Nakivo Backup & Replication v6.0 Install and Impressions

These days there are quite a few backup and replication products on the market for the virtual environments that may be considered when choosing a way to protect critical VMs and data.  However, there are a few that set themselves apart with features, functionality, and pricing.  Recently, I was able to get my hands on Nakivo Backup & Replication v6.0 with the not for resale license.  You can request the NFR license by navigating to the Nakivo site here:  Those with vExpert, VCI, VCP, VMUG member, VSP, and VTSP status may request the license.  I found Nakivo Backup & Replication v6.0 to be a very capable product that was easy to install and configure and quickly start getting backups of VMs.  Let’s take a look at Nakivo Backup & Replication v6.0 Install and Impressions.


The Nakivo Backup & Replication v6.0 product is a very capable and fully featured backup and replication solution that has many great features that are impressive, including but not limited to:

  • Installing directory onto a NAS – compatibility with Western Digital and Synology
  • AWS AMI images are offered with Nakivo – makes installing preconfigured ready appliances a snap in the cloud.
  • VM Backup copies, instant recovery, file and application aware recovery
  • Data deduplication, compression
  • DR recovery with replication and VM replicas
  • Performance technologies – Network acceleration, multithreading, and forever incremental jobs just to name a few.

Nakivo Backup & Replication v6.0 Install and Impressions

One thing I really like about the Nakivo Backup & Replication v6.0 product is the availability of a virtual appliance offering that makes deployment, installation and configuration a breeze.  However, for those that would like to install in a Windows or Linux VM, there are installers for both Windows and Linux also.  I am not going to show the process in its entirety of deploying the OVA template, as it is straightforward and follows with any other OVA deployment.  However, below are the specs of the OVA install itself so you have an idea of the requirements.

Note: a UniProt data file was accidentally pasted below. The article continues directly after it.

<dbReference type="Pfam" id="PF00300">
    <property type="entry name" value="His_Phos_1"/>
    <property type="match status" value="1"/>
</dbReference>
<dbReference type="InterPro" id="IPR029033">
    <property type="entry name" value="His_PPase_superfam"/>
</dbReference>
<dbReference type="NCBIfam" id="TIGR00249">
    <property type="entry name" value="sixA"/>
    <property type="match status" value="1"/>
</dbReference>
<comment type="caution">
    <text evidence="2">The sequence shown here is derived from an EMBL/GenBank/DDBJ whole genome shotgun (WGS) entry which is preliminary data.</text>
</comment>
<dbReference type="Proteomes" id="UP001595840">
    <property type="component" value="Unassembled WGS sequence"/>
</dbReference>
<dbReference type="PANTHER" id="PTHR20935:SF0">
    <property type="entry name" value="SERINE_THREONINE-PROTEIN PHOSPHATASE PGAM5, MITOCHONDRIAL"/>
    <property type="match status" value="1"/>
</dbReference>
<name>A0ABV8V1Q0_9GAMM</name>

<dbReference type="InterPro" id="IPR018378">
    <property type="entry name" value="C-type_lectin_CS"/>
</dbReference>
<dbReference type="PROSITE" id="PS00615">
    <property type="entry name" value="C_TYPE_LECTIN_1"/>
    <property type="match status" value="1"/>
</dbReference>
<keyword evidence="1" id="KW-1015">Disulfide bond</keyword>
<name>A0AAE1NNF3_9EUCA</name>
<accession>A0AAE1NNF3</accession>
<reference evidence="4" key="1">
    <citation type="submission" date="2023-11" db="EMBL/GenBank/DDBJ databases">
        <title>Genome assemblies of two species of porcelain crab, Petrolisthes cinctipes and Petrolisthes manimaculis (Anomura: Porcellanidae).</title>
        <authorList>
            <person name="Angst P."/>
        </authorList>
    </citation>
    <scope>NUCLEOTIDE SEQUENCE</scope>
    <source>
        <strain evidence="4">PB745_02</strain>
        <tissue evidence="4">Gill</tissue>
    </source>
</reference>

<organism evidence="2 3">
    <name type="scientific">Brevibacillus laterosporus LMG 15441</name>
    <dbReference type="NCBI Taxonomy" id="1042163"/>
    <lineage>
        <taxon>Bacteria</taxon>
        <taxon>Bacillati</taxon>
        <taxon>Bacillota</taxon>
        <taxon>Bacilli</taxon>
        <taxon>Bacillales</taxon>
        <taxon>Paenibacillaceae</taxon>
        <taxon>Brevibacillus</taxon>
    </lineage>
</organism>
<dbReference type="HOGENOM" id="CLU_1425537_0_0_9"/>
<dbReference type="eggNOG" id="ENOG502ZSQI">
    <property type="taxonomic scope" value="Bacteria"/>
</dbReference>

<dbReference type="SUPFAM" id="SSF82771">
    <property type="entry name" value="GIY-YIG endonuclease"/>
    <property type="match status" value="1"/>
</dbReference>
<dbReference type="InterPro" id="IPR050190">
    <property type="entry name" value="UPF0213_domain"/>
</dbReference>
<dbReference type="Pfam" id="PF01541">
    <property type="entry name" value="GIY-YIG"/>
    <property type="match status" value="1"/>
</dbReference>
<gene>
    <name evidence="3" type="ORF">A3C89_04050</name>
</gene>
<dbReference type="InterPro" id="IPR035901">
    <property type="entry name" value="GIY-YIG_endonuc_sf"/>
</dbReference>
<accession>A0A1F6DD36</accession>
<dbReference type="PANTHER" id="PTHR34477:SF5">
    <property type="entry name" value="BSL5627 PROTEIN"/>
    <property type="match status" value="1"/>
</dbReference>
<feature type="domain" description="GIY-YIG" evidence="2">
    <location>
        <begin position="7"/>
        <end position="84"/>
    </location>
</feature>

Deploying the Appliance and Setting up Backups


Once the OVA template is deployed, you are prompted with a menu of options for configuration.  One of the first things you will most likely want to do is setup your network settings.


After setting your IP address options, the VM will recycle services and come back to the menu.

Once you have setup your TCP/IP connectivity, you need to navigate to https://<ipaddress>:4443 to connect to the Nakivo console.  We need to do a bit of housekeeping here to get up and running.  You will want to click the configure credentials link in the dialog box to setup a user and password for access.  The default login is root/root.

Now that we have user access setup to the console, we are prompted with a setup wizard that helps you get up and running with backups right off the start.  There are basically the three steps that you see below:  InventoryTransporters, and Repositories that need configuration to start backing up your environment.

When we click on the Add New… button under Inventory, we have the options of “VMware vSphere server” and “AWS Account”.  For the purposes of this post, let’s setup access to VMware vSphere.

Here I am adding a new VMware vSphere server as you can see, you have the options of Display Name, connection information and port choices that can be made.


Cluster is added now to the Inventory.  Let’s move on to the Transporters section.


As the page explains the transporter is a service that performs the actual backup, replication, and recovery tasks along with compression, deduplication, and encryption.  So it is a critical part of the process for Nakivo.  The nice thing is you actually have a builtin Transporter service with the OVA appliance, so you can simply point it to the builtin service.  I would imagine for much larger environments there would be benefit to separating out the transporter service(s).


Here I am selecting the “Onboard transporter”.


The last step is selecting the repository.  As you can see, with the appliance, we have the option to use the “Onboard repository”.


Now that everything is setup from a configuration standpoint, we can now look at creating backup jobs.